Well, I finally finished my Jane Austen project. I was creating an outfit for Catherine Morland, of Northanger Abbey, for a call-for-entries in Belle Armoire magazine. There were seeking entries of garments, jewelry, hats, and the like, that the Austen characters might have worn. Since I have fond memories of my grandmother introducing me to Northanger Abbey, I had to choose Catherine. I decided to make a walking outfit for her first walk in the woods with the Tilneys. I am keeping my fingers crossed that my outfit makes it into the magazine, but I'll probably have to wait a while to find out. Nonetheless, I am very pleased with the results. I began with a regency dress pattern and tweaked it a little to make the modifications I desired. After doing research on period garments and on the costumes made for many of the film adaptations, I decided to make a white drawstring dress with a robe to wear over the dress, along with a hat and a reticule. In the novel, Catherine's uncle suggests that she wear white because "Miss Tilney always wears white." To dress up the plain white gown, I dug around in the some of the laces that Grammy (my other grandmother) had given me, and I found the perfect white scalloped lace, and there was just enough by a few inches. (Must have been meant to be.) Then I rummaged around in my ribbons and found a similar white lace ribbon that Mom had passed on to me. (We had probably used it for some crafty project or for wrapping presents.) I knew I was going to need embroidery floss to create the reticule, so I decided I would look for some more white ribbon, too, when I was at Michael's. I found two really pretty ribbons, so I added those to the design. One was a plain organza-look ribbon, and the other was a satin ribbon with a white-on-white leaf and flower design. I put the scalloped lace on the bottom of the dress, sewed the organza ribbon above that, and then attached the craft lace to the top and bottom edges of the satin ribbon before sewing it onto the gown, thus creating three rows of ribbons. Sadly, I forgot to take a detail picture of the ribbons, but they are somewhat visible in the front view photo. (Don't mind my squinty eyes - they can't even stand an overcast day.)
After I had finished the dress, I began the embroidery for the reticule. Since I had done very little embroidery, I made a few samples first for practice. The design itself comes from a period ballgown embroidered with metallic thread, but I chose other colors. I think it turned out pretty well, for a beginner.
Meanwhile, I had purchased a hat for the project, so I made a matching white cover for the hat to turn it into a period-appropriate "Lunardi" hat. I decorated the hat with black organza ribbon to allude to the mysterious black veil from Ann Radcliffe's The Mysteries of Udolpho, one of Catherine's favorite gothic novels. She talks about the novel with both her friend Isabella and with the Tilneys, and she does specifically mention the black veil.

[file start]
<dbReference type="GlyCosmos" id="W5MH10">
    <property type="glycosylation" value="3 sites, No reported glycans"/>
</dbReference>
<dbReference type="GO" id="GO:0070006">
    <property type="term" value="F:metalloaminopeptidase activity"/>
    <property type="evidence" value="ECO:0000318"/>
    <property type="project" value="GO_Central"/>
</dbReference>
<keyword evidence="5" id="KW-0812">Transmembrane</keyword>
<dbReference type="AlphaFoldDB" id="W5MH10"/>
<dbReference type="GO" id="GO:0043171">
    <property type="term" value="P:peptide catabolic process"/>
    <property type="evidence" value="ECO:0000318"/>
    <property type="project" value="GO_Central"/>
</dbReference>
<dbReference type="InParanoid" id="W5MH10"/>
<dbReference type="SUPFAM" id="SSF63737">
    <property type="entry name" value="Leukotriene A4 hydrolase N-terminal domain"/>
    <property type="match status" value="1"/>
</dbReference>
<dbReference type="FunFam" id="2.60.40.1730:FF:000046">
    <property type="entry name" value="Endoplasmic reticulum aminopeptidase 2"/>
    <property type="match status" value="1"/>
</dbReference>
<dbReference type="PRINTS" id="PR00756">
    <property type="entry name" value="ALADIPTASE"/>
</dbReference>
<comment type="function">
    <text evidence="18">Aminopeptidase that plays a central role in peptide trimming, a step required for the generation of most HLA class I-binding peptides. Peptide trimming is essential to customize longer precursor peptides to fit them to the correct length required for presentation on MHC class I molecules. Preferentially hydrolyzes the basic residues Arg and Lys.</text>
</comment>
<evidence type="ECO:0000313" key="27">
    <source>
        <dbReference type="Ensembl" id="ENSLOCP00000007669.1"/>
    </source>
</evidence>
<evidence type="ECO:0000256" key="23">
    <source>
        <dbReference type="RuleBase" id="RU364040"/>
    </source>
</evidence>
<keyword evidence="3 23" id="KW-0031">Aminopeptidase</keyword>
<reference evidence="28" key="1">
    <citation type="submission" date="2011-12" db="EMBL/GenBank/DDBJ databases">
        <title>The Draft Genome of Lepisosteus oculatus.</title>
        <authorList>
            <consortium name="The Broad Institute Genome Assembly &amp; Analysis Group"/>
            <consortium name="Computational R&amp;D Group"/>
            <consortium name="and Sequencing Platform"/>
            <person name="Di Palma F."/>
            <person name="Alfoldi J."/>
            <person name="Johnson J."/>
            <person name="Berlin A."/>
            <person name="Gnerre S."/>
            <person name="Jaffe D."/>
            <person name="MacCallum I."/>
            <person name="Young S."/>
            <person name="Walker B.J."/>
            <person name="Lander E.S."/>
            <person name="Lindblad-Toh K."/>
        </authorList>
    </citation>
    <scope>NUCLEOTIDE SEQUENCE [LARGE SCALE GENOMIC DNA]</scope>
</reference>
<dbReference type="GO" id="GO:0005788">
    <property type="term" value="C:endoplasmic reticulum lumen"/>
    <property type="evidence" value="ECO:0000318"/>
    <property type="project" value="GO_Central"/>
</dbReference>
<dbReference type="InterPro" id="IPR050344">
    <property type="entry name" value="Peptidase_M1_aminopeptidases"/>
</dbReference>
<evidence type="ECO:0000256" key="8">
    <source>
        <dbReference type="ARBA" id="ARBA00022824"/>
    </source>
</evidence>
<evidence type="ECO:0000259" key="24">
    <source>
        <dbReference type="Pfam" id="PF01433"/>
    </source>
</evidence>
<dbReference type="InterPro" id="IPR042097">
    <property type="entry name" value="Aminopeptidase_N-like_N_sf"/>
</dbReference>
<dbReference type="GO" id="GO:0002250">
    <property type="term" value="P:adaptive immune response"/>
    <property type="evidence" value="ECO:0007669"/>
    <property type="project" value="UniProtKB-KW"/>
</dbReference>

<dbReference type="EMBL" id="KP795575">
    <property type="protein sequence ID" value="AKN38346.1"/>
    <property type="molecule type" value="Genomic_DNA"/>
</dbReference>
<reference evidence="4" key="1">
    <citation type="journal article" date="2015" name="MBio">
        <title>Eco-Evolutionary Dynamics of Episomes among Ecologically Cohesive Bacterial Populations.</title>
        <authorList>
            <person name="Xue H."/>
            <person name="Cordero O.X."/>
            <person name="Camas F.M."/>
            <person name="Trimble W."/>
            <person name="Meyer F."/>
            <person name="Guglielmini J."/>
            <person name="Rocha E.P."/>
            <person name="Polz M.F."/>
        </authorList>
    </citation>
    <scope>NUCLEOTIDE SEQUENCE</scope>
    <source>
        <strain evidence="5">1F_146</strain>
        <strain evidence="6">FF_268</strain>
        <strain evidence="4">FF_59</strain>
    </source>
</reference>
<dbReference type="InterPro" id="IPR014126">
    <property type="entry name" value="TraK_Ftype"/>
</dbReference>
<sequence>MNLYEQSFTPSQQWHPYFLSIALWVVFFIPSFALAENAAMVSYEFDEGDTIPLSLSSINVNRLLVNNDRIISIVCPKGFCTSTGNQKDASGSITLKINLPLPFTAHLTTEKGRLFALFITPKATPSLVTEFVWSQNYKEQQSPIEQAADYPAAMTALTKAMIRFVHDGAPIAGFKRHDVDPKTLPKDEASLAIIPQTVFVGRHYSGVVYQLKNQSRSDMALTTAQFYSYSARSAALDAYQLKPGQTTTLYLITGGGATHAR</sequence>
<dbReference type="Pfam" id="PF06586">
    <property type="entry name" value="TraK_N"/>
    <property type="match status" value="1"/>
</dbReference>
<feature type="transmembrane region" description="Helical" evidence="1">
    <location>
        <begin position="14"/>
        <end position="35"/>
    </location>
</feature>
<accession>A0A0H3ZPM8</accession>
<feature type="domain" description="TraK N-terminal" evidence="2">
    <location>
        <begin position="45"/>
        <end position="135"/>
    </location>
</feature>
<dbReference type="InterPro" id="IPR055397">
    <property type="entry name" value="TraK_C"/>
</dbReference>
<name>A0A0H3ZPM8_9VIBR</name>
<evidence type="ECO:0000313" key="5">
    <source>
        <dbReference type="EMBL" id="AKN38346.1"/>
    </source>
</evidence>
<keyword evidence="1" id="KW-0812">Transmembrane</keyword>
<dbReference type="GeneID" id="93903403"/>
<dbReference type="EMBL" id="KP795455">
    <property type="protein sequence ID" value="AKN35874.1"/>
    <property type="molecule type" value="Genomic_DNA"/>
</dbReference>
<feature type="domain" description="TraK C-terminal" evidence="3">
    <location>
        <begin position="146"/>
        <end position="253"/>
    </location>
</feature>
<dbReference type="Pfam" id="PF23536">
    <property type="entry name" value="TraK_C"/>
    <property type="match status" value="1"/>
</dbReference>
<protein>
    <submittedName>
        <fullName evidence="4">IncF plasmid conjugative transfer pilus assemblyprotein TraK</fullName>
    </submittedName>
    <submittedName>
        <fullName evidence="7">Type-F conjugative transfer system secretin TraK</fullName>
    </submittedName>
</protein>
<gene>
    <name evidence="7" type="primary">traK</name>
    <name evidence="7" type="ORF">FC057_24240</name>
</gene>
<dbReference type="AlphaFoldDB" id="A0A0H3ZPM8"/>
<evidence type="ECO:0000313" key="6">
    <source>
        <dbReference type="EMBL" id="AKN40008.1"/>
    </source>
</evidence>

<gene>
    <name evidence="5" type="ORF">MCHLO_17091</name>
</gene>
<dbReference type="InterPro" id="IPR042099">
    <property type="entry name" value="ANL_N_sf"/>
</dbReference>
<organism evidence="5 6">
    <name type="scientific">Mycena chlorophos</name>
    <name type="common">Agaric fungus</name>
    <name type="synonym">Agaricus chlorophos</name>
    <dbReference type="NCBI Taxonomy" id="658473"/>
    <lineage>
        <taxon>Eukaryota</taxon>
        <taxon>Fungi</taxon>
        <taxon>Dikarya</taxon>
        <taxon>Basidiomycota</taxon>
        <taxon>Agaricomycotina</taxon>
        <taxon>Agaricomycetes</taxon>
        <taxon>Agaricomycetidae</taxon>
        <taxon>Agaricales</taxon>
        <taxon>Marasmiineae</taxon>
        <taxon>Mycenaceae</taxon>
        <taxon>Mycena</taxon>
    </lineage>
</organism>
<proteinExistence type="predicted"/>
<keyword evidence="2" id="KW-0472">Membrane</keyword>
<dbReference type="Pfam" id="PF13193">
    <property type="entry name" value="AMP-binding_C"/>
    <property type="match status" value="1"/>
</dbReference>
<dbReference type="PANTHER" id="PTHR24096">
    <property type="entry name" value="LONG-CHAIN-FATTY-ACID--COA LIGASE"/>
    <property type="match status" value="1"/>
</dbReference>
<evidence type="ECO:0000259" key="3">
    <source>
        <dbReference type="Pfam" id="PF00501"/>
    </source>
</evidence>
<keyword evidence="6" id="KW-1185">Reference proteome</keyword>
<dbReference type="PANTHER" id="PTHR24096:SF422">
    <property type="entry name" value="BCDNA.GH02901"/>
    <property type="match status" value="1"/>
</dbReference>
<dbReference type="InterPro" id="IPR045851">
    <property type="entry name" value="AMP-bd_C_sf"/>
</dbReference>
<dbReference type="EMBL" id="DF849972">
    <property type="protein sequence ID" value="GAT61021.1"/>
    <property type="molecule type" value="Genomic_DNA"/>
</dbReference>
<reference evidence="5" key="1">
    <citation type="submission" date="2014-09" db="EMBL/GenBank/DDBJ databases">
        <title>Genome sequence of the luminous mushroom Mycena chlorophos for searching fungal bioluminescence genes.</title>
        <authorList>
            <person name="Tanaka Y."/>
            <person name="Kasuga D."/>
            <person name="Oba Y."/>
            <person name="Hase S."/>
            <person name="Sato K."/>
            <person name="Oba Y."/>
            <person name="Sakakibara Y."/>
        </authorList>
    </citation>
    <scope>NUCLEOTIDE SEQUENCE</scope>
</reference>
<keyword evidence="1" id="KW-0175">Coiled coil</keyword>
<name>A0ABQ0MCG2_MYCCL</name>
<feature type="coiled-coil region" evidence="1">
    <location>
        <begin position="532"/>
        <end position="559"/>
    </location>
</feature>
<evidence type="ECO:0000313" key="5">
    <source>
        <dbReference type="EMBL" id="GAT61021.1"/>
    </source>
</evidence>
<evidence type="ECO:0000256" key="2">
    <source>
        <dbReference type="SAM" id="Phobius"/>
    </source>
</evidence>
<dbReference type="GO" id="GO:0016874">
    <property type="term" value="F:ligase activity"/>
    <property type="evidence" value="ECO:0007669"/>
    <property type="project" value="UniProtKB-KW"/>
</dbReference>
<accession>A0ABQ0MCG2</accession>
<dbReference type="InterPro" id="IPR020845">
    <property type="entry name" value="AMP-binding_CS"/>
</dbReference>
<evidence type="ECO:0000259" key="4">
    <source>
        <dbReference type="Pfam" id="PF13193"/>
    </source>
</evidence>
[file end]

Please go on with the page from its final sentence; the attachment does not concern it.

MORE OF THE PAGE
For the robe, I took some of my organic silk-hemp fabric that I knew would soften up and drape well, and I dyed the fabric with natural dyes to imitate a gray color that was popular at the time. To create the color, I used logwood (a tree) dye and some of the pieces we had pruned off of our cherry trees. For the pattern, I used several different pattern elements along with the pattern for a period garment (a robe ca. 1795-1803). This same pattern was used to make garments for the Sense and Sensibility film with Emma Thompson. I had to make a few adjustments to get the fit that I wanted (a little curvier than the original), so I played around with the lining which I then used as a pattern for the "good" fabric. The original garment has layers of pleats, and I knew I didn't want to leave those out, but I was a little concerned about sewing through all of those layers (on each side of center, there are three pleats piled on top of one another). Luckily, my machine did quite well. Phew! Once I had the whole thing together and put it on, it was so beautiful I almost cried. I think those layers of pleats in the back are just gorgeous. I had never really undertaken something like this before, and since I have no professional training, I wasn't ever sure how it would turn out. I must admit, though, that I am rather proud of the ensemble.
I was sad to have to put the whole ensemble in the mail. While I did insure it, I would much prefer that it eventually comes back to me safely. Now I just need a Regency party to attend. That shouldn't be any problem here in Iowa!